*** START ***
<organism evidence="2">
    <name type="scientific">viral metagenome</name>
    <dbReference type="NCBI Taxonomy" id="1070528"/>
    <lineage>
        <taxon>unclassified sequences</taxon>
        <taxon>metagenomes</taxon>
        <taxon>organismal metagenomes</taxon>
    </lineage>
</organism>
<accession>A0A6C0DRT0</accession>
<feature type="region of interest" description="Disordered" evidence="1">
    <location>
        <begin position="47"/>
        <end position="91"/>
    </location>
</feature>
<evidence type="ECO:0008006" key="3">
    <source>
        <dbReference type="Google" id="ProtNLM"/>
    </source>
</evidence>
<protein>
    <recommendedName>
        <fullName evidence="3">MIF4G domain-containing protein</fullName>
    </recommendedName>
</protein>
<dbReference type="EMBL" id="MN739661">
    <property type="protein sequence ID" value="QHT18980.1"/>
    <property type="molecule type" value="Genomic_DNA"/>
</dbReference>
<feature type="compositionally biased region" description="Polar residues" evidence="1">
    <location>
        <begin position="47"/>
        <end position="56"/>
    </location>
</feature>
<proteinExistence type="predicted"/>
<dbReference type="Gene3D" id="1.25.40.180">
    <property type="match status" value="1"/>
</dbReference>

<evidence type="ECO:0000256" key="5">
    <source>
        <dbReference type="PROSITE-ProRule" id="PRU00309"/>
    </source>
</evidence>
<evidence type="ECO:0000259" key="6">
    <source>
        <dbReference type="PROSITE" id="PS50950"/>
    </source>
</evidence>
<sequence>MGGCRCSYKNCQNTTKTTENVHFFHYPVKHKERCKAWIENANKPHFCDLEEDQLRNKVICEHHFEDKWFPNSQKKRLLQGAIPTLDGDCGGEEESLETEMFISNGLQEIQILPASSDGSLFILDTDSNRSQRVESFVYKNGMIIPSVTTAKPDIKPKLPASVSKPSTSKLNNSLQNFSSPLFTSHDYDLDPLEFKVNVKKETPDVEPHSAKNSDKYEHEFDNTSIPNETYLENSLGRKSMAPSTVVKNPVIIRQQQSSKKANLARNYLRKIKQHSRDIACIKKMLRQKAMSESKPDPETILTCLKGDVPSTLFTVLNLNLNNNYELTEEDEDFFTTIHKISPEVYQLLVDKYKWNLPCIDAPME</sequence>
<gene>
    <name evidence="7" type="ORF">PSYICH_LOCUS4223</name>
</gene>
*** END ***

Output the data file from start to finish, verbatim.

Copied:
<organism evidence="2">
    <name type="scientific">viral metagenome</name>
    <dbReference type="NCBI Taxonomy" id="1070528"/>
    <lineage>
        <taxon>unclassified sequences</taxon>
        <taxon>metagenomes</taxon>
        <taxon>organismal metagenomes</taxon>
    </lineage>
</organism>
<accession>A0A6C0DRT0</accession>
<feature type="region of interest" description="Disordered" evidence="1">
    <location>
        <begin position="47"/>
        <end position="91"/>
    </location>
</feature>
<evidence type="ECO:0008006" key="3">
    <source>
        <dbReference type="Google" id="ProtNLM"/>
    </source>
</evidence>
<protein>
    <recommendedName>
        <fullName evidence="3">MIF4G domain-containing protein</fullName>
    </recommendedName>
</protein>
<dbReference type="EMBL" id="MN739661">
    <property type="protein sequence ID" value="QHT18980.1"/>
    <property type="molecule type" value="Genomic_DNA"/>
</dbReference>
<feature type="compositionally biased region" description="Polar residues" evidence="1">
    <location>
        <begin position="47"/>
        <end position="56"/>
    </location>
</feature>
<proteinExistence type="predicted"/>
<dbReference type="Gene3D" id="1.25.40.180">
    <property type="match status" value="1"/>
</dbReference>

<evidence type="ECO:0000256" key="5">
    <source>
        <dbReference type="PROSITE-ProRule" id="PRU00309"/>
    </source>
</evidence>
<evidence type="ECO:0000259" key="6">
    <source>
        <dbReference type="PROSITE" id="PS50950"/>
    </source>
</evidence>
<sequence>MGGCRCSYKNCQNTTKTTENVHFFHYPVKHKERCKAWIENANKPHFCDLEEDQLRNKVICEHHFEDKWFPNSQKKRLLQGAIPTLDGDCGGEEESLETEMFISNGLQEIQILPASSDGSLFILDTDSNRSQRVESFVYKNGMIIPSVTTAKPDIKPKLPASVSKPSTSKLNNSLQNFSSPLFTSHDYDLDPLEFKVNVKKETPDVEPHSAKNSDKYEHEFDNTSIPNETYLENSLGRKSMAPSTVVKNPVIIRQQQSSKKANLARNYLRKIKQHSRDIACIKKMLRQKAMSESKPDPETILTCLKGDVPSTLFTVLNLNLNNNYELTEEDEDFFTTIHKISPEVYQLLVDKYKWNLPCIDAPME</sequence>
<gene>
    <name evidence="7" type="ORF">PSYICH_LOCUS4223</name>
</gene>